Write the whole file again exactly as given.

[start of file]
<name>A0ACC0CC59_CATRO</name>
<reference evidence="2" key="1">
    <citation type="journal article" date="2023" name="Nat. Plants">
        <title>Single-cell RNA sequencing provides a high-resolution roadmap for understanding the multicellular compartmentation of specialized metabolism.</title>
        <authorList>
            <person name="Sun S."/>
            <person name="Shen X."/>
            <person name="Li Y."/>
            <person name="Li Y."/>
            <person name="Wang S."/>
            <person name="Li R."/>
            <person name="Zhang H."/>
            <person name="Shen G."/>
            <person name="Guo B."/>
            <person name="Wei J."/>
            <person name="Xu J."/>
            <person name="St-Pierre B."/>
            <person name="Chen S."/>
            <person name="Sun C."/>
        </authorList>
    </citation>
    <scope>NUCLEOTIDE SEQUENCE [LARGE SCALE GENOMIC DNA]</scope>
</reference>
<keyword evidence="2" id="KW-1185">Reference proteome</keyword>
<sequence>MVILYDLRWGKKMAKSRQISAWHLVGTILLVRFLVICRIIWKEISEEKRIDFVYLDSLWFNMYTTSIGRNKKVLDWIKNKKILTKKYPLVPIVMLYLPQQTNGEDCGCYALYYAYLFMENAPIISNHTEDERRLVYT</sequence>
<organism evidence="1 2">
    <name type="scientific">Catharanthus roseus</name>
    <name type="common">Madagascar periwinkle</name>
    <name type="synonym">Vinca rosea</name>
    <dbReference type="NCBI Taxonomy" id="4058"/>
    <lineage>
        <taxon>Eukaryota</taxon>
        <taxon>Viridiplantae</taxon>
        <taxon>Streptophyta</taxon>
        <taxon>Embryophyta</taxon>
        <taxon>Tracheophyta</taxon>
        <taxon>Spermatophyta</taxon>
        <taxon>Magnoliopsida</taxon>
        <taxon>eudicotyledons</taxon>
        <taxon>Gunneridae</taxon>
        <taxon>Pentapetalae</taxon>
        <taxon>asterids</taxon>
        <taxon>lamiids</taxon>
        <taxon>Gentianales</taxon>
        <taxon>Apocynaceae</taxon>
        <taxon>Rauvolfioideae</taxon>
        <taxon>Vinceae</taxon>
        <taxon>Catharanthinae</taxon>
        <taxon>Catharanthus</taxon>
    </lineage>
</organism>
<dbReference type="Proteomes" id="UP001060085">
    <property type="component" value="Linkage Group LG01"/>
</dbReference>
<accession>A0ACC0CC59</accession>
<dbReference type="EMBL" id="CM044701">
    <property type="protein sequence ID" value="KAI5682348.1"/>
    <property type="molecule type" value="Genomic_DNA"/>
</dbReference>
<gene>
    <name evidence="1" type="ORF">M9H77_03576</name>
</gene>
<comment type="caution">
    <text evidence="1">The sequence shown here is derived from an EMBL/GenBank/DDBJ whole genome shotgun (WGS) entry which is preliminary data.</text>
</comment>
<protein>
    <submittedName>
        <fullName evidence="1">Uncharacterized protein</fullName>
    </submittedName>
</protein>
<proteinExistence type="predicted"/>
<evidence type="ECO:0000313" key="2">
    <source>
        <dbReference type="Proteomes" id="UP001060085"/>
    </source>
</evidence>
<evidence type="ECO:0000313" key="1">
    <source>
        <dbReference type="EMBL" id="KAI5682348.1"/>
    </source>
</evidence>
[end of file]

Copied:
<name>A0ACC0CC59_CATRO</name>
<reference evidence="2" key="1">
    <citation type="journal article" date="2023" name="Nat. Plants">
        <title>Single-cell RNA sequencing provides a high-resolution roadmap for understanding the multicellular compartmentation of specialized metabolism.</title>
        <authorList>
            <person name="Sun S."/>
            <person name="Shen X."/>
            <person name="Li Y."/>
            <person name="Li Y."/>
            <person name="Wang S."/>
            <person name="Li R."/>
            <person name="Zhang H."/>
            <person name="Shen G."/>
            <person name="Guo B."/>
            <person name="Wei J."/>
            <person name="Xu J."/>
            <person name="St-Pierre B."/>
            <person name="Chen S."/>
            <person name="Sun C."/>
        </authorList>
    </citation>
    <scope>NUCLEOTIDE SEQUENCE [LARGE SCALE GENOMIC DNA]</scope>
</reference>
<keyword evidence="2" id="KW-1185">Reference proteome</keyword>
<sequence>MVILYDLRWGKKMAKSRQISAWHLVGTILLVRFLVICRIIWKEISEEKRIDFVYLDSLWFNMYTTSIGRNKKVLDWIKNKKILTKKYPLVPIVMLYLPQQTNGEDCGCYALYYAYLFMENAPIISNHTEDERRLVYT</sequence>
<organism evidence="1 2">
    <name type="scientific">Catharanthus roseus</name>
    <name type="common">Madagascar periwinkle</name>
    <name type="synonym">Vinca rosea</name>
    <dbReference type="NCBI Taxonomy" id="4058"/>
    <lineage>
        <taxon>Eukaryota</taxon>
        <taxon>Viridiplantae</taxon>
        <taxon>Streptophyta</taxon>
        <taxon>Embryophyta</taxon>
        <taxon>Tracheophyta</taxon>
        <taxon>Spermatophyta</taxon>
        <taxon>Magnoliopsida</taxon>
        <taxon>eudicotyledons</taxon>
        <taxon>Gunneridae</taxon>
        <taxon>Pentapetalae</taxon>
        <taxon>asterids</taxon>
        <taxon>lamiids</taxon>
        <taxon>Gentianales</taxon>
        <taxon>Apocynaceae</taxon>
        <taxon>Rauvolfioideae</taxon>
        <taxon>Vinceae</taxon>
        <taxon>Catharanthinae</taxon>
        <taxon>Catharanthus</taxon>
    </lineage>
</organism>
<dbReference type="Proteomes" id="UP001060085">
    <property type="component" value="Linkage Group LG01"/>
</dbReference>
<accession>A0ACC0CC59</accession>
<dbReference type="EMBL" id="CM044701">
    <property type="protein sequence ID" value="KAI5682348.1"/>
    <property type="molecule type" value="Genomic_DNA"/>
</dbReference>
<gene>
    <name evidence="1" type="ORF">M9H77_03576</name>
</gene>
<comment type="caution">
    <text evidence="1">The sequence shown here is derived from an EMBL/GenBank/DDBJ whole genome shotgun (WGS) entry which is preliminary data.</text>
</comment>
<protein>
    <submittedName>
        <fullName evidence="1">Uncharacterized protein</fullName>
    </submittedName>
</protein>
<proteinExistence type="predicted"/>
<evidence type="ECO:0000313" key="2">
    <source>
        <dbReference type="Proteomes" id="UP001060085"/>
    </source>
</evidence>
<evidence type="ECO:0000313" key="1">
    <source>
        <dbReference type="EMBL" id="KAI5682348.1"/>
    </source>
</evidence>